Guatemala News Update: November 16-27

Sepur Zarco Trial to Start in February

The Sepur Zarco trial — Guatemala’s first criminal trial that pertains to sexual violence from the internal armed conflict — is set to open on February 1, 2016. The case deals with the abuses of women forced to serve as domestic and sexual slaves at the Sepur Zarco military outpost in the 1980s. The case also marks the first time anywhere that a domestic court has taken on a case related to sexual slavery.

Guatemalan Migrants in US Present Demands to Guatemalan Government

Conguate, a coalition of Guatemalan citizens living in the United States, gathered in Guatemala City on November 18 to lobby the Guatemalan government for a specific political agenda concerning migration.

In Guatemala, People Living Off Forests Are Tasked With Protecting Them

This article investigates a conservation strategy in Uaxactún, Guatemala in which communities already living in the region have been given control over protecting local forests from threats such as cattle ranchers, illegal loggers and drug traffickers. The community-based approach has helped conserve the most threatened tree species in the jungle,the native bigleaf mahogany and Spanish cedar. Continue reading

Xinka Leader Speaks Out About Women’s Rights, Land Rights

Lorena Cabnal

Lorena Cabnal

In November 2013, Lorena Cabnal, accompanied by GHRC, spoke at a School of the America’s Watch Vigil about the Xinka community, their defense of land and women’s rights, and the recent impacts of remilitarization. Her story reflects both the historic struggles of the Xinka people, as well as the transformation of a group of women into a nationally recognized political force.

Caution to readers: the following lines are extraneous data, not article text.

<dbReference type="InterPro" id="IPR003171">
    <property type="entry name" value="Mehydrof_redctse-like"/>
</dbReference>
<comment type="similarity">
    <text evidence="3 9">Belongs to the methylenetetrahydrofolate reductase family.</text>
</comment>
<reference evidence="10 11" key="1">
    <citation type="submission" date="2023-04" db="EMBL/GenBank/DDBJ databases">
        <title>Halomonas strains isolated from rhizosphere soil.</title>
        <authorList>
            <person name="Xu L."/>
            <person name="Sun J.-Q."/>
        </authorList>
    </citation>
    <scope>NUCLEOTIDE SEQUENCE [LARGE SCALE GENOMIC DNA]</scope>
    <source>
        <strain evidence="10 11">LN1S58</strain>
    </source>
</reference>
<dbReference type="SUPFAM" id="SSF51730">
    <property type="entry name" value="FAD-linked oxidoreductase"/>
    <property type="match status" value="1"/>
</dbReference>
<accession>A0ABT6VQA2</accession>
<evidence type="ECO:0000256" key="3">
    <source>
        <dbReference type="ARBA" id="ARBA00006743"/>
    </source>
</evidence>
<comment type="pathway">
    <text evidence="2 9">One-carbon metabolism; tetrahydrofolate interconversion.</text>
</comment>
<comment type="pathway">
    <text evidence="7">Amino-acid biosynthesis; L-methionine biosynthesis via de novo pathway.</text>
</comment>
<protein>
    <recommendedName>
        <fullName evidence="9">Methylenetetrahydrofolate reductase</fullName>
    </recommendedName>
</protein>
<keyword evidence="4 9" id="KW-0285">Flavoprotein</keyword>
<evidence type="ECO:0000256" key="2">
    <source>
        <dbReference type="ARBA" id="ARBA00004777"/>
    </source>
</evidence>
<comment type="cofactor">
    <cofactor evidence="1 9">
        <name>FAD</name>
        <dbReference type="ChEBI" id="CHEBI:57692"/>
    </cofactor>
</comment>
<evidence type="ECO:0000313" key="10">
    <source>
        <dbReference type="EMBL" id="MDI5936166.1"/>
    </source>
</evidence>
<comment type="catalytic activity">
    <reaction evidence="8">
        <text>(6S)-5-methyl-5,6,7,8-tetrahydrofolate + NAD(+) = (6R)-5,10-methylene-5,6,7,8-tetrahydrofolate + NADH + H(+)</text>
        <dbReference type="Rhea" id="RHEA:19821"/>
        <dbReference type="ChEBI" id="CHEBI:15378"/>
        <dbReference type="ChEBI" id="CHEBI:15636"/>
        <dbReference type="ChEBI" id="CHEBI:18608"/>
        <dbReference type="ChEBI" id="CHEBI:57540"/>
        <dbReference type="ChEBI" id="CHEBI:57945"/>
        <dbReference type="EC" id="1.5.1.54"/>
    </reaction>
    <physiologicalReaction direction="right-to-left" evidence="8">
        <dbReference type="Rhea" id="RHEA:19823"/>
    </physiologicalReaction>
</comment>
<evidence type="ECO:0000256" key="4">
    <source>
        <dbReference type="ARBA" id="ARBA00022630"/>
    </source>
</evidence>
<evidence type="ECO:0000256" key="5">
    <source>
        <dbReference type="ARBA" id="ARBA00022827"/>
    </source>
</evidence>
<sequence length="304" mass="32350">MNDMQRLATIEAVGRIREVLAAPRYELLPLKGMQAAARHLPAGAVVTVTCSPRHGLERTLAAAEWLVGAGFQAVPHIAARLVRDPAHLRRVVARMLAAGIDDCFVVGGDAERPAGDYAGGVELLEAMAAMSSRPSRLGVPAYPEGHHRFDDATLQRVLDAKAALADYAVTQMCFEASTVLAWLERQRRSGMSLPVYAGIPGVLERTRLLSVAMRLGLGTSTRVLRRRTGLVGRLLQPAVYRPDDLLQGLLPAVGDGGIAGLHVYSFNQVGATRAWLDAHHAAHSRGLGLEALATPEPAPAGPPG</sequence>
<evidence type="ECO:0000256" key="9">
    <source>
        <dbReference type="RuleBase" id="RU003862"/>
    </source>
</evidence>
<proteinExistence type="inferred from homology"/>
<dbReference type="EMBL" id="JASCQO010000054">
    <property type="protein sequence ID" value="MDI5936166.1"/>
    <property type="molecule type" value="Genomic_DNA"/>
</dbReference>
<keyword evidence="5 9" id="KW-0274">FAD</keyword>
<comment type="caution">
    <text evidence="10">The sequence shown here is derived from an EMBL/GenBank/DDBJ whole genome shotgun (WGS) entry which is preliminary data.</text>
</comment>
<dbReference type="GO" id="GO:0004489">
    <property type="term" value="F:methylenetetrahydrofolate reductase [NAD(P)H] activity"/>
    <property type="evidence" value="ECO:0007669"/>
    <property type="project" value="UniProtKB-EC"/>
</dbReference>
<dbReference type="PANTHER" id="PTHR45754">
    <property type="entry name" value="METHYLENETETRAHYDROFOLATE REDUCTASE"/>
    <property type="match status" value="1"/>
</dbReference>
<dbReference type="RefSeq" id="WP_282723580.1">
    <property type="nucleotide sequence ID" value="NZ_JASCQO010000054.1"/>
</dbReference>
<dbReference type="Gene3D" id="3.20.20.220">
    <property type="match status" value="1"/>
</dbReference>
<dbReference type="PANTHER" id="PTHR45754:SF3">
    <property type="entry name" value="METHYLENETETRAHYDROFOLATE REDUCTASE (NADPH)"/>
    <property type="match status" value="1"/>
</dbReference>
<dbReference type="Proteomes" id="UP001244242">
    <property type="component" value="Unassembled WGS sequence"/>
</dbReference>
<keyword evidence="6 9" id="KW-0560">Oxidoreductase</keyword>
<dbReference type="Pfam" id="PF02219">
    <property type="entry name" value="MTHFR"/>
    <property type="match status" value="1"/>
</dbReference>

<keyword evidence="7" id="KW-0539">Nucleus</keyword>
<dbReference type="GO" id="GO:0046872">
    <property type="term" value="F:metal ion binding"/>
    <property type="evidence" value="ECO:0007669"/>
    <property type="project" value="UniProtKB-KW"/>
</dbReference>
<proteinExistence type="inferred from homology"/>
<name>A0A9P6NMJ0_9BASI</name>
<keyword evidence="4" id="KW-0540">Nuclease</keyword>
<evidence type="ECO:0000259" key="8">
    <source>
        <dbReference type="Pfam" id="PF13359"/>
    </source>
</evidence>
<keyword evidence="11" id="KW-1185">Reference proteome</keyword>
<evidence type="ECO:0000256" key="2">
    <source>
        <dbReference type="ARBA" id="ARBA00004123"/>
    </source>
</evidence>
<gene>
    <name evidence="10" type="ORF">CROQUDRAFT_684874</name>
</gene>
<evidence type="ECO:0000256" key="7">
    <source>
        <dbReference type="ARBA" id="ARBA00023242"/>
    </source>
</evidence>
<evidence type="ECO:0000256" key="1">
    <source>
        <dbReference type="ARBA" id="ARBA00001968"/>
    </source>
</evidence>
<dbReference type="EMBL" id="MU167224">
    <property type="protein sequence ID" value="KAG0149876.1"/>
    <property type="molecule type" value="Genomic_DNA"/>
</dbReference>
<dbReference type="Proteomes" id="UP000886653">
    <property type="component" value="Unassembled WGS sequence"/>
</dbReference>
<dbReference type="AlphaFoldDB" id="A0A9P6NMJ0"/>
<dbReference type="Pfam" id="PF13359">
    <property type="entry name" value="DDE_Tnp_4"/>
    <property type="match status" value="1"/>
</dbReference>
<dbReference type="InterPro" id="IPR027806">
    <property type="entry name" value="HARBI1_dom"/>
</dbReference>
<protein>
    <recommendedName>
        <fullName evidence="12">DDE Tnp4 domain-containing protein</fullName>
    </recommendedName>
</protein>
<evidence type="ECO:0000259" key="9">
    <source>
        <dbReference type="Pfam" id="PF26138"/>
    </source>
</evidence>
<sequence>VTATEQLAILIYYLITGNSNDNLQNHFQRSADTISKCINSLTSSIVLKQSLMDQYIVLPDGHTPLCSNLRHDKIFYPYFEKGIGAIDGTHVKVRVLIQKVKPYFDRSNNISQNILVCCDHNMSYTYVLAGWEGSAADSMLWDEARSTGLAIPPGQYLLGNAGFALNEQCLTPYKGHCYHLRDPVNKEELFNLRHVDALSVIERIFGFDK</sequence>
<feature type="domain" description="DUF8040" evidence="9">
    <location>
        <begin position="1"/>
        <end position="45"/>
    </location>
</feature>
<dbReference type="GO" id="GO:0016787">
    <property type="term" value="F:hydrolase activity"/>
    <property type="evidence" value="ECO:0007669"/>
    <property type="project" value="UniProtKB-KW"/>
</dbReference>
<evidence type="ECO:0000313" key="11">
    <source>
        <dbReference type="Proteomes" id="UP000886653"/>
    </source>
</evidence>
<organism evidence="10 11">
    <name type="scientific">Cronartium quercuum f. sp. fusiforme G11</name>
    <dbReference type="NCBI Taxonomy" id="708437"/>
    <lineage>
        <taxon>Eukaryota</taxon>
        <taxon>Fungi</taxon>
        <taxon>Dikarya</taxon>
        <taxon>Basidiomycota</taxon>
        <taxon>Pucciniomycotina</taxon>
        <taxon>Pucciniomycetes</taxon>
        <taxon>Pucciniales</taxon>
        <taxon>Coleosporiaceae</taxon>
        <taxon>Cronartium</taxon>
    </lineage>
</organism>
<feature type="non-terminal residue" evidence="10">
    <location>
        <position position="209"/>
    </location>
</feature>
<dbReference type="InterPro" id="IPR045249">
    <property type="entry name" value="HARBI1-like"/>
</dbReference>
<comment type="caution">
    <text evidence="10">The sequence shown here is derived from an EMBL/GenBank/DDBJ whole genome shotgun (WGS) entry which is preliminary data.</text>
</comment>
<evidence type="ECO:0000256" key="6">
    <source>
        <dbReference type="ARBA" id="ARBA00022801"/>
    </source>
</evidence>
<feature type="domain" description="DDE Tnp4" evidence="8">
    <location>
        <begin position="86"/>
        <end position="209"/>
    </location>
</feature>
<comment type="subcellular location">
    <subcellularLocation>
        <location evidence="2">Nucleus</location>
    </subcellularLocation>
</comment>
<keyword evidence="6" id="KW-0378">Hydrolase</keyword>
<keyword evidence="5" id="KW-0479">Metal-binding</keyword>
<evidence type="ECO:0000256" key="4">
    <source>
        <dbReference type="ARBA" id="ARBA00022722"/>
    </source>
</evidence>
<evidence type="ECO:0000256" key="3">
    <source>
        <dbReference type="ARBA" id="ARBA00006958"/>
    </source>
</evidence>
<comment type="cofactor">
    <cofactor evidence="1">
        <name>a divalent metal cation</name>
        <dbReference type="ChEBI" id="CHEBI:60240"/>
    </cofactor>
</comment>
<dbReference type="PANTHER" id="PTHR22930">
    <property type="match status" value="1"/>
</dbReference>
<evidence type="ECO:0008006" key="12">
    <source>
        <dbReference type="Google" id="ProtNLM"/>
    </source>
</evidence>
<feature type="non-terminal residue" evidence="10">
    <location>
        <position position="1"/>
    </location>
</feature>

The Xinka people are not widely known outside Guatemala. And, until recently, the Xinka were not even recognized as an indigenous group in Guatemala; when Lorena was growing up, she didn’t know anything about that part of her heritage. Then, with the signing of the Peace Accords in 1996, and after extensive work by Xinka communities themselves, the Xinka people were officially recognized as a non-Mayan indigenous group.

Lorena herself settled in Santa Maria Xalapan, Jalapa, the largest Xinka community — often referred to simply as “the Mountain.” The promises of the Peace Accords, however, didn’t materialize in the Mountain. When the government claimed that Xalapan was not a target for social programs because “no indigenous people lived there,” (the government’s official count was 16,700), the women took the lead in organizing a community census. They showed that there were 85,000 Xinka people on the Mountain, and then organized marches to denounce racism and the “statistical ethnocide” that sought to minimize and disregard the population. Continue reading